BEIRUT: President Michel Sleiman said Tuesday Dialogue among rival political leaders was essential for saving Lebanon from “dangers” sweeping across the region and called for next year’s presidential elections to be held on time.
Sleiman’s plea comes as the March 8 and March 14 leaders have failed to heed his repeated calls to resume National Dialogue, stalled since September last year, aimed at defusing political and sectarian tensions stoked by national divisions over the 31-month war in neighboring Syria.
It also comes amid growing fears that in the absence of consensus among the rival politicians on a new president, Parliament would not be able to meet to elect a successor to Sleiman when his six-year-term in office expires in May next year, a development that would throw the country into a presidential vacuum.
“We must be faithful to our democracy and respect constitutional deadlines, at the forefront of which is the next presidential elections,” Sleiman said in a speech during a ceremony marking the opening of an expansion project at Beirut Port.
He also called for parliamentary elections to be held on time based on the distribution of parliamentary seats equally between Muslims and Christians and the participation of all sects in running the country’s public affairs. “ Lebanon will remain an example of the most diversified country,” he said.
Parliament extended its mandate by 17 months on May 31 after lawmakers had failed to agree on a new electoral law to conduct the elections originally planned for last June.
Referring to the Cabinet crisis, now in its seventh month with no solution in sight, and the paralysis in the legislature, Sleiman called for the formation of a new government and reviving Parliament’s meetings in order to launch “national reform” and stamp out corruption in the public administration.
“I say a word from the heart to everyone: Let us safeguard our country and our unity for which we have paid dearly,” the president said. “Let us reconcile with ourselves and take faster steps in fighting corruption and safeguarding institutions ... Let us put political differences aside and agree on saving our country through Dialogue and acceptance of others.”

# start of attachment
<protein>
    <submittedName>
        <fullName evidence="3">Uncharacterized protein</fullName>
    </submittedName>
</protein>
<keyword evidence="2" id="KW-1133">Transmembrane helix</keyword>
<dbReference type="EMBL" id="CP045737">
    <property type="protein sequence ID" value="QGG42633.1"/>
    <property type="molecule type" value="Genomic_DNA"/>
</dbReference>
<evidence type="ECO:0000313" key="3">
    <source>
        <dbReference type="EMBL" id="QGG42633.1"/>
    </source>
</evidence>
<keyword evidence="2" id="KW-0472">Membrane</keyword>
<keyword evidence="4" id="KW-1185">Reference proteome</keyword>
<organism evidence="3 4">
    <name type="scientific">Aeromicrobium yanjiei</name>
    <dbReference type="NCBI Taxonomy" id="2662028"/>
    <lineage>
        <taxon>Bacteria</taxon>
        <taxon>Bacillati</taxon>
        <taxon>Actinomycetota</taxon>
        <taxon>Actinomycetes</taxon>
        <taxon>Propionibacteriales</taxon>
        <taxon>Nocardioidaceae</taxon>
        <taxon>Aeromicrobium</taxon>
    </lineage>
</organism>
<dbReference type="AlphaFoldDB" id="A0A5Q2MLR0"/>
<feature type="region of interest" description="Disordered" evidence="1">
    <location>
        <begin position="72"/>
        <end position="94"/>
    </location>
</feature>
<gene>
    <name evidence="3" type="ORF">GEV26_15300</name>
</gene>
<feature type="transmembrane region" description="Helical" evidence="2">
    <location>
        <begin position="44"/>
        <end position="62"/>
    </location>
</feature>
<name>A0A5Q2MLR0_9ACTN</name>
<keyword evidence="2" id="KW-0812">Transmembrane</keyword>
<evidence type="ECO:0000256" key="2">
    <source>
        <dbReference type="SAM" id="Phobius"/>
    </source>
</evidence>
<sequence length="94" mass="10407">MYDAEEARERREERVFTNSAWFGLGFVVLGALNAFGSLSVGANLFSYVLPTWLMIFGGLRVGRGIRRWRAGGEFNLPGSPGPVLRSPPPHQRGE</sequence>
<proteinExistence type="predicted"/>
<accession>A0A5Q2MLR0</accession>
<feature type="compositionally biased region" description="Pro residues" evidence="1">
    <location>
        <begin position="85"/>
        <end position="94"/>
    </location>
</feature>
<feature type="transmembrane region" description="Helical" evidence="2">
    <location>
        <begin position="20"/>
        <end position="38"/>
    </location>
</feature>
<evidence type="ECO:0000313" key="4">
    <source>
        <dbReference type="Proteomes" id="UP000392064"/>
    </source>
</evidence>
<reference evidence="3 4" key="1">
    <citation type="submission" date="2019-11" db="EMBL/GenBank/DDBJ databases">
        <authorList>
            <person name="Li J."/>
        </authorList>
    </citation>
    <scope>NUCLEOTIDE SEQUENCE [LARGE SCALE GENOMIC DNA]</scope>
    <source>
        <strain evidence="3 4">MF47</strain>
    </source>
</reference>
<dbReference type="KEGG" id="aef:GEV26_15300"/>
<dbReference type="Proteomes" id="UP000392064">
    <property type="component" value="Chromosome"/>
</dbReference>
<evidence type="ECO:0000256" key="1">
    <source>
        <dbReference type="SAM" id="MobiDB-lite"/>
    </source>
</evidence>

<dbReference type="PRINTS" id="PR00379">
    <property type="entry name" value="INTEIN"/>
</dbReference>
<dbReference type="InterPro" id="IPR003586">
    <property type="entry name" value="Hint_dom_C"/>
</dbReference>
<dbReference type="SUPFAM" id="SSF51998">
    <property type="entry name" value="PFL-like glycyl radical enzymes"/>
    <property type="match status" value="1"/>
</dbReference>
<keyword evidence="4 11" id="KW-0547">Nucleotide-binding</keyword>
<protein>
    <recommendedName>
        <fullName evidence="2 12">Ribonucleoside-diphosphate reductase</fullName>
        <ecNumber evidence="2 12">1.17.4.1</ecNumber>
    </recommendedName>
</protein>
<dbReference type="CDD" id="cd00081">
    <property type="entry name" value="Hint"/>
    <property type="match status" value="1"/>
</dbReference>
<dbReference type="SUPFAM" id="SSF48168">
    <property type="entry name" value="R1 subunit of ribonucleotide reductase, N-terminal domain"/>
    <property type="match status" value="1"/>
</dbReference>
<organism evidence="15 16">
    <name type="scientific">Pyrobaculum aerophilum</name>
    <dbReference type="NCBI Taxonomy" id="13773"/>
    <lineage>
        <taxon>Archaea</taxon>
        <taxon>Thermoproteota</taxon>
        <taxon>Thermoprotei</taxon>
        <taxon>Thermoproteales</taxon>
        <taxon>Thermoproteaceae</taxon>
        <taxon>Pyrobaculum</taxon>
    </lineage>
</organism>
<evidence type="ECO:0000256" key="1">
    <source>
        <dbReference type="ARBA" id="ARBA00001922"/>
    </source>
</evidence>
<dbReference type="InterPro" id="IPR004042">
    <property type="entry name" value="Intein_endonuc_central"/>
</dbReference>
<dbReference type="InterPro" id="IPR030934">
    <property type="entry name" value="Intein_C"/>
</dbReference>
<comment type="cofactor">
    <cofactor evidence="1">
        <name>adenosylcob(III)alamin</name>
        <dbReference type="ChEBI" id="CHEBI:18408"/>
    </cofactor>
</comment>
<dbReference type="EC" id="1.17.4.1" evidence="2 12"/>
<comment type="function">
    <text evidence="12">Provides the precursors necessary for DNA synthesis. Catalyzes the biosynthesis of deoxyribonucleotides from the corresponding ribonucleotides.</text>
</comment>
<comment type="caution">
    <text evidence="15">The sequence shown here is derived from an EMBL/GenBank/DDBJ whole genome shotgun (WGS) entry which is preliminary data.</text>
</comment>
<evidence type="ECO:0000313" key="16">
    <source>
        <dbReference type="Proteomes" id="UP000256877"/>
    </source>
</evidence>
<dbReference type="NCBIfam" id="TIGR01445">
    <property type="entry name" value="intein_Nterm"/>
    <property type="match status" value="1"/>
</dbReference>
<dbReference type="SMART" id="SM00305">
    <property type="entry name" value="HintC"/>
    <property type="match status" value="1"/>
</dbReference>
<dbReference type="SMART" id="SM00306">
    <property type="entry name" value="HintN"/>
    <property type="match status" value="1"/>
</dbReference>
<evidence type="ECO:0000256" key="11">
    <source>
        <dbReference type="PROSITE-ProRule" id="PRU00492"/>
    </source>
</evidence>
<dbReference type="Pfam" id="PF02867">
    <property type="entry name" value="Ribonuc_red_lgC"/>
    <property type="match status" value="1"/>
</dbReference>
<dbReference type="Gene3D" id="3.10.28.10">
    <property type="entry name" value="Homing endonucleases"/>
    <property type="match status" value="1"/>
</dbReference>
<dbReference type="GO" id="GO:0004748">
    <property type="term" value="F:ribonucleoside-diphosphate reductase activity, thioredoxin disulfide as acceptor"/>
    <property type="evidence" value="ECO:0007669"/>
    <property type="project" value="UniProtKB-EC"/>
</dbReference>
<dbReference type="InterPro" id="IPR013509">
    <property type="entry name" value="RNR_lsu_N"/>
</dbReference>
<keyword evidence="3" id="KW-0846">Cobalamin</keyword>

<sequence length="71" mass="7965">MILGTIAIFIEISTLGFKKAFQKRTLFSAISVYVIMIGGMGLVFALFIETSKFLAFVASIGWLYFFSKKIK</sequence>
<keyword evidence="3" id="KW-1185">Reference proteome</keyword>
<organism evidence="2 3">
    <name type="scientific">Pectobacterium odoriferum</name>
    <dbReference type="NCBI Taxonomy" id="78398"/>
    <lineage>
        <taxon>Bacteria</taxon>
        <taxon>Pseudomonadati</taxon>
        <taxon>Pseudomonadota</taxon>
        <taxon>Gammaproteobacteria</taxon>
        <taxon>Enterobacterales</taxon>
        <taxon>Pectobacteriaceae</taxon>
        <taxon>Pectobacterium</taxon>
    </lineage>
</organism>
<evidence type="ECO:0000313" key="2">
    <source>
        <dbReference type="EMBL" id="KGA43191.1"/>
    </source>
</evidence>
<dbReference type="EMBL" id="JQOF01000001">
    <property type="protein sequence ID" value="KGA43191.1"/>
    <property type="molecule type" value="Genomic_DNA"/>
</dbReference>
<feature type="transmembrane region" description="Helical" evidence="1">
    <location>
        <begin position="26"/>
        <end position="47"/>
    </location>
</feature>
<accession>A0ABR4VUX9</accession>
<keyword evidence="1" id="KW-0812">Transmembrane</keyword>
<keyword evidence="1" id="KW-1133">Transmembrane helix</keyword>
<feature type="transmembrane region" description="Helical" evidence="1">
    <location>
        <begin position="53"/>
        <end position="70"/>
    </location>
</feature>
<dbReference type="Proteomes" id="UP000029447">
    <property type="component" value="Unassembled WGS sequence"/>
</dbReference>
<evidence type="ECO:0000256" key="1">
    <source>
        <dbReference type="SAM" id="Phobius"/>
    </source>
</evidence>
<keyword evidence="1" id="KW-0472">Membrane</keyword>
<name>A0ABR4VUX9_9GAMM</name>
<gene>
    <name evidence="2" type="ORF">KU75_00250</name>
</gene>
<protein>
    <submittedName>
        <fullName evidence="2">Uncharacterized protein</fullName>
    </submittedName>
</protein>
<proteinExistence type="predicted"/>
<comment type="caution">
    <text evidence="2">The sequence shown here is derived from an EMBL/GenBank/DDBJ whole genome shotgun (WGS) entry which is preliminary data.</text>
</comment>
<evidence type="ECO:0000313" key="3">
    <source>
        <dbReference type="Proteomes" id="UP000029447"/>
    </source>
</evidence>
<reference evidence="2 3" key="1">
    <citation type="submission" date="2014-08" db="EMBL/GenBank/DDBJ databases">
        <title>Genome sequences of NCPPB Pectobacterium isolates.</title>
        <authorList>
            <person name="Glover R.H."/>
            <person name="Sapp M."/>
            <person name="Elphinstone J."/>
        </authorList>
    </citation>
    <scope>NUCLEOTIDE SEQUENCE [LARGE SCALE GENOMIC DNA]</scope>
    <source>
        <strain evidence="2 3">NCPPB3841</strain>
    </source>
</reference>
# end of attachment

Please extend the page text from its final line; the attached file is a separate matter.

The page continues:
“Political leaders must continue Dialogue and consultations to agree on a national vision, development plans and priorities of the public policy, while accepting the rule of the law and the Constitution,” he added.
Referring to the turmoil in the region as a result of popular upheavals and addressing the rival Lebanese leaders, Sleiman said: “Storms will not endure but they always leave behind ruins and destruction. Fear God and spare Lebanon the dangers sweeping across our environment before the storms turn into floods from which no one will be safe.”
The parliamentary Future bloc also reiterated its call for the formation of a new government to pull the country out of its deepening political malaise.
“The bloc renewed its demand for President Michel Sleiman and Prime Minister-designate Tammam Salam to form a new Cabinet that can steer the country away from the current quagmire of crises and open to the Lebanese horizons of stability, growth and work for the future away from clashes caused by the crises surrounding Lebanon,” the bloc said in a statement after its weekly meeting chaired by former Prime Minister Fouad Siniora.
Meanwhile, lawmakers elected Tuesday a committee and secretariat members of Parliament, in the legislature’s first meeting attended by March 8 and March 14 MPs since May 31.
However, a Parliament session, scheduled for Wednesday, is unlikely to be held for lack of quorum in a repeat of a boycott by a sufficient number of lawmakers over the constitutionality of sessions under a caretaker Cabinet.
The Future bloc upheld its boycott of the legislative session called for by Speaker Nabih Berri.
“We will not attend the legislative session Wednesday because it is unconstitutional,” Siniora, head of the Future bloc, told reporters after meeting Berri in Parliament.
Berri has failed to convene Parliament for a legislative session since July due to lack of quorum. Last week, the speaker, and for a fifth time, set a two-day legislative session starting Wednesday to discuss an agenda of 45 items.
Caretaker Prime Minister Najib Mikati, the Future bloc and its March 14 allies, and independent Christian MPs have refused to attend Parliament sessions to discuss a host of draft laws under a resigned Cabinet. They argue that Parliament can only convene to discuss urgent matters under a caretaker Cabinet.Berri met Tuesday with a delegation from MP Michel Aoun’s Change and Reform bloc, which has also boycotted the legislative sessions of Parliament, in a bid to persuade them into attending.
Asked if the bloc’s members would attend Wednesday’s session, MP Ibrahim Kanaan from Aoun’s bloc, said: “[Former] Prime Minister Siniora’s statement has thwarted the session, even though Speaker Berri’s call for the session still existed.”